“Is It O.K. to Kill Cyclists?” And how can we change that?

That’s what Daniel Duane asks in his opinion piece in The New York Times last Sunday.

Duane rightly points out that cyclists do not have adequate protections under traffic laws in the United States. Leah Shahum, executive director of the San Francisco Bicycle Coalition, admitted to Duane, “We do not know of a single case of a cyclist fatality in which the driver was prosecuted, except for D.U.I. or hit-and-run.”

Ghost-Bike-WesternFortunately, New York is one of four states that has passed Vulnerable User Laws, which  can help place “extra responsibility on drivers to avoid harming cyclists and pedestrians.” New York City DOT has also been proactive in implementing complete-street designs, but vocal opposition to increasing bike lines still remains.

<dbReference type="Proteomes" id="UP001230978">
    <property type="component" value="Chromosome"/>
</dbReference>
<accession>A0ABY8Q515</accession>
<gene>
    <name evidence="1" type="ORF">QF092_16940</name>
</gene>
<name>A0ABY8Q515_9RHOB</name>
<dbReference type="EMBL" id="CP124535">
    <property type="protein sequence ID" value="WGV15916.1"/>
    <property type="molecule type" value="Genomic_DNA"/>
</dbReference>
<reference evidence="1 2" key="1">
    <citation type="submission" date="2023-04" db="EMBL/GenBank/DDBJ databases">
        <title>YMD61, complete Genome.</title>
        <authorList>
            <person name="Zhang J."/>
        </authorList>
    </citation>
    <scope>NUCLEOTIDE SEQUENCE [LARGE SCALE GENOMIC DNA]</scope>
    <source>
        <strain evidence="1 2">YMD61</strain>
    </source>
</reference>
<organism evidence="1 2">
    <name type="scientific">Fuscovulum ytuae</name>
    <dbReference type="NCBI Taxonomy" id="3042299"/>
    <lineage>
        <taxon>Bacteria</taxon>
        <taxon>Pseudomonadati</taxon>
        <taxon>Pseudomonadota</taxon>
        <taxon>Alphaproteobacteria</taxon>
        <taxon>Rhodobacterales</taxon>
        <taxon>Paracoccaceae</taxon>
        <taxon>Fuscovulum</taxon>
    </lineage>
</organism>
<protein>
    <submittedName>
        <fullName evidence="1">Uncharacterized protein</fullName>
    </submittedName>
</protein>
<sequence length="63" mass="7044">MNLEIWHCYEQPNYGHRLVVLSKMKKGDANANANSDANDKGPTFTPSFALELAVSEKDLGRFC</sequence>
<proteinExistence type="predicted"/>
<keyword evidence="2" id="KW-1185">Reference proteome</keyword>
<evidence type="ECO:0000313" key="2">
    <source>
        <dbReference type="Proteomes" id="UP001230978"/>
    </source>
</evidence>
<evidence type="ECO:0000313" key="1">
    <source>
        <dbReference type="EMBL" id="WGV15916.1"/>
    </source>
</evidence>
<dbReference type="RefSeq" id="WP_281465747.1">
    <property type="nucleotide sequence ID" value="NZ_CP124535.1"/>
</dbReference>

Duane’s piece reminds us that regardless of your stance on bike lanes, the consequence of inadequate legal protections for cyclists is often death. Isn’t preventing those deaths something we can all get behind?

Lawmakers agree. For more on this, and what you can do to help, see the League of American Bicyclists’ coverage of the Bike and Ped Safety Act, introduced in both houses of Congress last week.

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